One might wonder, then, what this repeated reference to the young “subsidizing” the health care of the high-risk has to do with the legal issues before the Court? The answer is nothing. The legal questions are whether the individual mandate is permitted under the Commerce Clause and/or the Necessary and Proper Clause and whether the mandate is a tax. So why, if the point about the young and low-risk “subsidizing” older and high-risk individuals is irrelevant to the case, is this image repeatedly invoked? One can only conclude that it’s to stir affect, to color perceptions of the ACA in a way that benefits the respondents’ case. I suspect it’s to evoke in the minds of the conservative justices a moral intuition that will arouse in them a visceral dislike of the health care law. The portrayal of the law as forcing one group of people to “subsidize” another violates a notion of fairness prevalent on the right. As described by psychologist Jonathan Haidt in his recent book The Righteous Mind, this is not fairness as equality, a concept more strongly associated with the political left, but fairness as proportionality, a “just deserts” view of fairness according to which one should be awarded according to one’s efforts and generally not forced to subsidize the welfare of others. Within that framework, the ACA may look like yet another scheme to impose a liberal vision of justice (a vision in which the Nikki Whites and Deamonte Drivers of the world don’t die of easily treatable medical conditions) on society at others’ expense. A smart lawyer will implant this image of the law in the minds of the justices and allow them to use their considerable reasoning skills to find reasons why the law is unconstitutional, to dress it in the legal garb needed to rationalize a desired result. The decision will, I suspect, be cast as a defense of “liberty”—the liberty not to buy health insurance and instead rely on the rest of us for emergency medical care. The justices may end up trading one right indisputably enshrined in the Constitution—the power of Congress to regulate commerce—for another—the right of the individual not to make financial provision for a product one receives—indisputably not enshrined in the Constitution.
The Present State of Things
The outcome of the Supreme Court case should, of course, have nothing to do with politics. The issue before the Court is narrow. It’s whether the individual mandate coheres with the Constitution and with the body of law that’s been derived from it. Yet it’s almost impossible believe politics aren’t relevant to the Court’s proceedings. Had the Affordable Care Act been proposed and enacted by a Republican president (and of course the same plan was proposed and enacted in Massachusetts by this year’s Republican presidential nominee), not only would John Boehner not have claimed the ACA would “ruin America,” he would have voted for it. Not only would Sarah Palin not have claimed it contained “death panels,” she might well have supported it. No state attorneys general would have filed a lawsuit against it. And if a case against it somehow got to the Supreme Court, it’s difficult to imagine it would have been a close call. It’s hard not to be cynical about a Supreme Court that in two major cases, Bush v. Gore (2000) and Citizens United v. Federal Election Commission (2009), seemed to go out of its way to help Republicans.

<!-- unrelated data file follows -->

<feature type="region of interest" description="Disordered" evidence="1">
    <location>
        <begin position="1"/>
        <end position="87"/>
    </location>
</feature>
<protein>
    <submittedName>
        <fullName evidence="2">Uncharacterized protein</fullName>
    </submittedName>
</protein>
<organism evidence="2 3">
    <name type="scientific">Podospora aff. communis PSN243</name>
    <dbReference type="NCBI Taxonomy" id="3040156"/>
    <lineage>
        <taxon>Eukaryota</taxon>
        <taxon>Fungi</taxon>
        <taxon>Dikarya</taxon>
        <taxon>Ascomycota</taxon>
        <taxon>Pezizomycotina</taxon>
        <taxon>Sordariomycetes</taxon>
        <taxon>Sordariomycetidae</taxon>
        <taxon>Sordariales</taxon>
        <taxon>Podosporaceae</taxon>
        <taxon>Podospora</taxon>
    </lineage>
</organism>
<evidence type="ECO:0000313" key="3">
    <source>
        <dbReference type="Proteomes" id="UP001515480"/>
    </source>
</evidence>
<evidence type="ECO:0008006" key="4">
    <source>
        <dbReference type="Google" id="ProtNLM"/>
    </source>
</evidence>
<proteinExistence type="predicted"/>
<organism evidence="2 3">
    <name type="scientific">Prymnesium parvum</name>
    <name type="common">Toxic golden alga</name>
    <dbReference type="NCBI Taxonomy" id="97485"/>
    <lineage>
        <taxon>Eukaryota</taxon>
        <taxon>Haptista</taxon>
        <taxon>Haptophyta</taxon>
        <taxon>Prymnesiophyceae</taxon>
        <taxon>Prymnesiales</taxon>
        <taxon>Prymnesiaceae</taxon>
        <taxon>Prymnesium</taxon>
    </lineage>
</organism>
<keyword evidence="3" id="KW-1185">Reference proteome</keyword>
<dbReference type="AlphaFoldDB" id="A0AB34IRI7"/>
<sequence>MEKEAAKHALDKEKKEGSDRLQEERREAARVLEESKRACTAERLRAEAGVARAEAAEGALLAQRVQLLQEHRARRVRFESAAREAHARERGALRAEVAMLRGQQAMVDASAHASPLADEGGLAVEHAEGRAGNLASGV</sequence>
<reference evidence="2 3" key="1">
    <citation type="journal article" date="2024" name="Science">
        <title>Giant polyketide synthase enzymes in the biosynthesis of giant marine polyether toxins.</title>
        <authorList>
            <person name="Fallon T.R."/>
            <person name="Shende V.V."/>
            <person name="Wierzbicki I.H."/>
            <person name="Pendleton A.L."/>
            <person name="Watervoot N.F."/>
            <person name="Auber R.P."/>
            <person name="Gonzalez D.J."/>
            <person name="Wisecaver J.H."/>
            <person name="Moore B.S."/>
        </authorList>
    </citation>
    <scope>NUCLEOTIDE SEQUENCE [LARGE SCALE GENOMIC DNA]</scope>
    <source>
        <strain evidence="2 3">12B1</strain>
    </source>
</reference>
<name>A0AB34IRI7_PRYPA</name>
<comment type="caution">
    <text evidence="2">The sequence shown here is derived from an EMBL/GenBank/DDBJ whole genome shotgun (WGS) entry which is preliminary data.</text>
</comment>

Consider now Kathie McClure, a 57-year-old lawyer from Atlanta who spent 92 hours waiting in line (four nights sleeping on a sidewalk) to view the Supreme Court proceedings. In an email to reporter Sarah Kliff, she wrote:
“I wanted to see the Supreme Court’s health care arguments with my own two eyes because my kids are sick with incurable illnesses, Type 1 diabetes and epilepsy, and are uninsurable in the private insurance market. Court doesn’t allow television cameras, leaving me no option but to join the queue on the sidewalk.
“Memories of my 92-hour urban camp-out are tinged by extreme sleep deprivation. I’ve never pulled four all-nighters in a row—not in law school or child-rearing—much less outside in rain and freezing temps with a pop-up chair, flimsy sleeping bag, and a tarp. (No tents are allowed.) Thank goodness for the camaraderie of my fellow campers and the caffeine and central heat at the Capitol Hill Starbucks.
“Inside the Court’s cloistered chambers, the justices clashed just as throngs of Americans grappled outside. I left wondering whether the conservative justices understood that the long arm of interstate commerce reaches into my children’s lives every day keeping them uninsurable.”
McClure, Kliff notes, waited outside the Court about 15 times as long as the oral arguments lasted. So was it worth it? Yes, McClure wrote. “Because for me liberty is the right to see very personal justice being dispensed with my own two eyes.”
Broadening the Frame by Matt Carlson